I am requesting the chiefs to work actively with the assembly members of the affected areas in order to ensure that the items get to the people who it will cover, and they are delivered to their homes. There must be no gatherings and large crowds at the palaces or any locations in a manner that negates the country’s efforts towards managing the COVID crisis.
Just as I came to the aid of our health workers when there was a dire need for protective clothing, this support to some 20,000 households must be done in a fair and just manner without any parochial considerations. This is a widow’s mite to support our people in these difficult times. We are all in this together, and we should take care of one another, no matter where. We are one people, bound by one love – and this is a time to build bridges, not barriers; to bring love, hope and trust, not hate and mistrust.
I wish on this note to reiterate my call for a broader participation of traditional leaders, heads of faith-based organizations, Assembly men and women and local CSOs in the efforts at contact tracing, surveillance and public education in respect of the COVID-19 disease.
In this regard I call on the President to urgently meet with the National House of Chiefs and solicit the support of our chiefs in this regard. This is also important considering the reported resistance communities are putting up against the use of facilities in their area for setting up isolation centers.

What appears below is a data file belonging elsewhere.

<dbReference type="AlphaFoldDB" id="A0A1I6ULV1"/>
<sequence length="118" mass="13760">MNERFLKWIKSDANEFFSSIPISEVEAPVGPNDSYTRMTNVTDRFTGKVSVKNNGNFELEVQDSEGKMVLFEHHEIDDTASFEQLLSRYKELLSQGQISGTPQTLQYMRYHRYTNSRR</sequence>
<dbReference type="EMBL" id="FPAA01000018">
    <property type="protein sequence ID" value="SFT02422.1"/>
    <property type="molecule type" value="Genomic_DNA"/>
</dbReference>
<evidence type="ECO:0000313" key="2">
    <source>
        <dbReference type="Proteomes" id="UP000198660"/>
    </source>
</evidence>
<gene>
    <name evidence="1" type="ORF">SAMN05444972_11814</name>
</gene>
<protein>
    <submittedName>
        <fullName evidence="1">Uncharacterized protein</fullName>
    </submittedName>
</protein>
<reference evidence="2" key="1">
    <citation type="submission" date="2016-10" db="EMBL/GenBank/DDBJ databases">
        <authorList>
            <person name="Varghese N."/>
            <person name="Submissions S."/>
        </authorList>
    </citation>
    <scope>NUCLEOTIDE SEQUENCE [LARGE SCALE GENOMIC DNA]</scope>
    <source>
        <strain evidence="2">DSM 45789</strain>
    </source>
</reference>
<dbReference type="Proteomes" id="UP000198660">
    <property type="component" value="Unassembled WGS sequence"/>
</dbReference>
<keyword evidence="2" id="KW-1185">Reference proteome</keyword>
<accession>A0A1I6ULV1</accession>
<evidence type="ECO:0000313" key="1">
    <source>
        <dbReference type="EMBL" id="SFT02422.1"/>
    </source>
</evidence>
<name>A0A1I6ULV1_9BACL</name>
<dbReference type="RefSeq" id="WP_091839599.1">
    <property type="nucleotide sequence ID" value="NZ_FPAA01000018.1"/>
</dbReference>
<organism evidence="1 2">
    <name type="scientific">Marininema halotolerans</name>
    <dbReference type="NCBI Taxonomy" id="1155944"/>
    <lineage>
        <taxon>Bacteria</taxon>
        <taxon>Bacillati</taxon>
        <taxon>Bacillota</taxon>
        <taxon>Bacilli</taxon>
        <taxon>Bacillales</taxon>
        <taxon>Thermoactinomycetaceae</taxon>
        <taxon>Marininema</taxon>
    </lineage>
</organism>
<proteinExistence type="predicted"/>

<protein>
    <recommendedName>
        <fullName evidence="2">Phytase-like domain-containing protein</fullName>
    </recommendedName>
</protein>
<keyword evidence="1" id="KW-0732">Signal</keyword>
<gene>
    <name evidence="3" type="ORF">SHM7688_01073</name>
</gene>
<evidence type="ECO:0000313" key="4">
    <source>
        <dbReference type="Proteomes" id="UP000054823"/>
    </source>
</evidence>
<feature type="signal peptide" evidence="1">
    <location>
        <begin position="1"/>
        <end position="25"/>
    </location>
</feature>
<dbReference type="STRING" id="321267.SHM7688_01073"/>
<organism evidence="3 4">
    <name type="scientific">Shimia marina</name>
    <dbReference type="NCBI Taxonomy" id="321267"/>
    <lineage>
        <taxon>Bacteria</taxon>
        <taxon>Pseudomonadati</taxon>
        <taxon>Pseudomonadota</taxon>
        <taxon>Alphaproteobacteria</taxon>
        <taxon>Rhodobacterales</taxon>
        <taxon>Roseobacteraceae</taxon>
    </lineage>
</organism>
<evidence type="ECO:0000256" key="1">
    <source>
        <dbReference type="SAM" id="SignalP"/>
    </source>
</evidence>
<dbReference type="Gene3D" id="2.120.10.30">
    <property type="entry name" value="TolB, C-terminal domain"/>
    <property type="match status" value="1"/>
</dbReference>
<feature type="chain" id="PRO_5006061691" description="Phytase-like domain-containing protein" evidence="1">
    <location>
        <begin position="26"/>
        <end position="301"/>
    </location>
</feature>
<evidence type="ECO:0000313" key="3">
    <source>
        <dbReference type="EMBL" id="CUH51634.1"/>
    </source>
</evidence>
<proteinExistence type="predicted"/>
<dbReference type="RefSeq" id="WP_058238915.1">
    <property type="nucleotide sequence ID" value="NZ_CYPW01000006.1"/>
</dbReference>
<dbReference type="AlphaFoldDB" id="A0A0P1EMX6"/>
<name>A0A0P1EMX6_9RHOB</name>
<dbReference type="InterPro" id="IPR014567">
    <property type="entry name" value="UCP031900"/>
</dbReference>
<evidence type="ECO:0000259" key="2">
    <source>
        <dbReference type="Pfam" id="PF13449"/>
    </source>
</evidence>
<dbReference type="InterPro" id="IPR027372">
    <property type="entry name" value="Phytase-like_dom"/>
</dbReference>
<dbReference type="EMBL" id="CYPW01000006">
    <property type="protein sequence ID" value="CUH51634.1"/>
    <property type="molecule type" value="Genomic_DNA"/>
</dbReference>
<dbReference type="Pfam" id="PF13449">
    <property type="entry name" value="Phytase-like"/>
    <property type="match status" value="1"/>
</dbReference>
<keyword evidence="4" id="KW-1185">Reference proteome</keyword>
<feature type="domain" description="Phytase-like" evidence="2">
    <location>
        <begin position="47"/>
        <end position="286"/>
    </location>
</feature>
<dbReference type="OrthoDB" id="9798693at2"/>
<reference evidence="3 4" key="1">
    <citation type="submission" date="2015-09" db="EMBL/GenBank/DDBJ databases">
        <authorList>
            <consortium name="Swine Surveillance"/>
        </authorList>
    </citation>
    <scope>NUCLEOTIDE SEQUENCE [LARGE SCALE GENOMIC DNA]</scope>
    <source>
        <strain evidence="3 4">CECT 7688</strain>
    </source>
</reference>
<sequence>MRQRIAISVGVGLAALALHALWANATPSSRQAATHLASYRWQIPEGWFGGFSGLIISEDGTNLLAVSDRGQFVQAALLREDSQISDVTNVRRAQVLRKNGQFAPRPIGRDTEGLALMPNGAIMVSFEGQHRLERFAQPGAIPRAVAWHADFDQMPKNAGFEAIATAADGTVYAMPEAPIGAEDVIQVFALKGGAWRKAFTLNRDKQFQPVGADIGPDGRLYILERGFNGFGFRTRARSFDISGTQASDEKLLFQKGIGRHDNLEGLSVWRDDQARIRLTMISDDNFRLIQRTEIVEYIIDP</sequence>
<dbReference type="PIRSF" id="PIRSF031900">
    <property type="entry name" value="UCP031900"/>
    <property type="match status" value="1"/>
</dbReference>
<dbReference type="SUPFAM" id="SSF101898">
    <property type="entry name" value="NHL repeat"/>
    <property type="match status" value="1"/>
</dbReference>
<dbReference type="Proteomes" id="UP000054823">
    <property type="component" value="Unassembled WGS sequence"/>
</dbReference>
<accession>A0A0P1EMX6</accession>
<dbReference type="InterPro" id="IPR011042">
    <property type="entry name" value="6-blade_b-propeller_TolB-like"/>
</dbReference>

My brothers and sisters, the worrying trend of the increase in confirmed cases of Coronavirus infections – 566 as at yesterday – calls for a dedicated commitment by us all towards supporting the fight against the infections.
The latest extension of the lockdown period is accordingly appropriate. We must help our security personnel to enforce the directives and ensure that movement during this period is minimized in order to stop the spread of the virus.
Considering the new cases being discovered, it is clear that we are entering a new phase where there is the beginning of a horizontal spread of the disease. This requires us to redouble our efforts in the battle against the pandemic.
More testing centres need to be set up in order to shorten the waiting time for results. This is necessary so that appropriate models of the expected trajectory of the disease can be developed in order to guide any decisions on easing the restriction of movement of people.
We must set up a National COVID-19 Command Centre equipped with appropriate communication systems and bank of phone lines with volunteers keeping in touch with persons who are in quarantine, persons who are in isolation, those who are awaiting results and those suffering symptoms of the disease.
Contact tracing is very critical in this phase of the fight against the pandemic. Reports that persons engaged in contact tracing are threatening to cease work are worrisome. Government should immediately take steps and appropriately incentivize these people so that they can continue the critical work they are involved in. We must also watch out for the increasing stigma developing around this infection. There are reports that person who have tested positive have fled their communities because of fear and ignorance about the disease.
This development of suspected cases can hinder the fight against the virus, especially in the light of the CDC estimation that one infected person has the potential to infect as many as 500 other people.
Public awareness needs to be stepped up. Messages developed in all the major local languages should be created and played extensively on all media, public and private. Government can utilize a clause in the NCA Act that compels media both public and private to provide airtime to air messages such as this in times of emergency. This clause proved useful during the fight against Ebola and can come in handy again at this time.